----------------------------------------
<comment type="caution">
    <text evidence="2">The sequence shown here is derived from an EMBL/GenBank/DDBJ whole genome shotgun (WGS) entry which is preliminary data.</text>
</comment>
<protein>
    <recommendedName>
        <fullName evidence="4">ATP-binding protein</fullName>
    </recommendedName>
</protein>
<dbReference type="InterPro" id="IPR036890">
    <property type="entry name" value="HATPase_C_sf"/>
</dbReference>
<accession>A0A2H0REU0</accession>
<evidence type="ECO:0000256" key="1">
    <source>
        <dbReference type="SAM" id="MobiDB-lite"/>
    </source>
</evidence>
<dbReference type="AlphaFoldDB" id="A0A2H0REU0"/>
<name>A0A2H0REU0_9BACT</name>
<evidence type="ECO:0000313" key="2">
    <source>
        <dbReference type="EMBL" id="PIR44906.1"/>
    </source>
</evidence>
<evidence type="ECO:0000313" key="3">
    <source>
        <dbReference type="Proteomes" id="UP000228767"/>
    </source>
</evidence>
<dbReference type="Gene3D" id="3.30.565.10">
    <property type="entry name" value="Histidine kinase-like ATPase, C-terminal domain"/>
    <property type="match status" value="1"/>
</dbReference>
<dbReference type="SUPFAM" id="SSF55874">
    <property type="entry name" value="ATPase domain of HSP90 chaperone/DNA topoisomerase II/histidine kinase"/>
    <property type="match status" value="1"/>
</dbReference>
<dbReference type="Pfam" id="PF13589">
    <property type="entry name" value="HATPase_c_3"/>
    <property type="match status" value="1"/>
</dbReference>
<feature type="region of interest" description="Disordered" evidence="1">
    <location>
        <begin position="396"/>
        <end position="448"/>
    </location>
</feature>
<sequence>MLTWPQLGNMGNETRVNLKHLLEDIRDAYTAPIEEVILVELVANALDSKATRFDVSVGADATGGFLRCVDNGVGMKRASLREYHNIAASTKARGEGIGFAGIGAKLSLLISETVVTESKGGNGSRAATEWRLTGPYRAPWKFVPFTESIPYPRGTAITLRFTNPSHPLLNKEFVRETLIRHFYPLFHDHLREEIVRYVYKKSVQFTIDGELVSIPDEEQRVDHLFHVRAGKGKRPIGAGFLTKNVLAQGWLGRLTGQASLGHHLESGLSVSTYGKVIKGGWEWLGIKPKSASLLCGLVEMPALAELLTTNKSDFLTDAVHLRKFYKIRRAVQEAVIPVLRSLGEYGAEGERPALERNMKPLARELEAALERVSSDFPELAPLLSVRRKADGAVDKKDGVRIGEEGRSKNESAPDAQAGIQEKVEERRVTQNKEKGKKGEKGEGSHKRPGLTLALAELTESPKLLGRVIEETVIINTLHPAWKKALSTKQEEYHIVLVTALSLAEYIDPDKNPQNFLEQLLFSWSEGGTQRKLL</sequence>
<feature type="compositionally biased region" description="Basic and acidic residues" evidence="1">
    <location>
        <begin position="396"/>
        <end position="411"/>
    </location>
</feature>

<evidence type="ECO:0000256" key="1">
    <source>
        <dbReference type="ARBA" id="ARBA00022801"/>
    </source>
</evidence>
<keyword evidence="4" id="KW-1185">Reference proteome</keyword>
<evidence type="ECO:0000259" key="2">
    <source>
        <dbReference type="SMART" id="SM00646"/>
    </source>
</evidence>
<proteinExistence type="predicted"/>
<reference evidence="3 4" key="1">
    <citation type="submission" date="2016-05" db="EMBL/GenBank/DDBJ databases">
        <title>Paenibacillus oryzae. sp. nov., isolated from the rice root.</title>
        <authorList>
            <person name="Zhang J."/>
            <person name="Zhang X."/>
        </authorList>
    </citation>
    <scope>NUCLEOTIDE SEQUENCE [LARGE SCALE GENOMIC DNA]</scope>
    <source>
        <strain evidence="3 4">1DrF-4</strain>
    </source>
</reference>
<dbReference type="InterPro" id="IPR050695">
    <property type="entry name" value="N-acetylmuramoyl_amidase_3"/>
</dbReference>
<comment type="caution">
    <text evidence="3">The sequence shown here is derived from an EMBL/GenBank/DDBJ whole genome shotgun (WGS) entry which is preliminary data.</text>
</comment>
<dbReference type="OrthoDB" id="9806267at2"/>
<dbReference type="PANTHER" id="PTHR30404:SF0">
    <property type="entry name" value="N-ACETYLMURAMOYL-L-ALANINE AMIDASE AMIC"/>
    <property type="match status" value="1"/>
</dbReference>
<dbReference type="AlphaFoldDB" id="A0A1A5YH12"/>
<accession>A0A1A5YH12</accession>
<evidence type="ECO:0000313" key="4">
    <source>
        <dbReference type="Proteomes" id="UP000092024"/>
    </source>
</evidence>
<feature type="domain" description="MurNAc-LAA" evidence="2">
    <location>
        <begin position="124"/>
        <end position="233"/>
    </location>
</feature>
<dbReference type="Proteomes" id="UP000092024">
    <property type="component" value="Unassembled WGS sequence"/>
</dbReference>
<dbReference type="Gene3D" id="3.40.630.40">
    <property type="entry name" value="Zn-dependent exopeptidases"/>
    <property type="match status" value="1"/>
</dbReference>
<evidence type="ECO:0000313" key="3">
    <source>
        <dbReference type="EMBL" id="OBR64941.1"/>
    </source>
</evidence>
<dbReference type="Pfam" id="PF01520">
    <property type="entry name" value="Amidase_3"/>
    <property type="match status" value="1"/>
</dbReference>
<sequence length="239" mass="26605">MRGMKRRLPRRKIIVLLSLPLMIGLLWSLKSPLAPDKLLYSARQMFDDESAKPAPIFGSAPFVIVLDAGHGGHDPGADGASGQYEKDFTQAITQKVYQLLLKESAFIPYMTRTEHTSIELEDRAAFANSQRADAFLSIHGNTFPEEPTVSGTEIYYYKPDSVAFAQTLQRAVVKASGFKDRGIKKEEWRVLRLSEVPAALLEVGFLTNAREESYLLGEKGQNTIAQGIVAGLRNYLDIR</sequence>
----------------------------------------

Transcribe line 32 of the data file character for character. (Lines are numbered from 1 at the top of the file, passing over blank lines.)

    <property type="match status" value="1"/>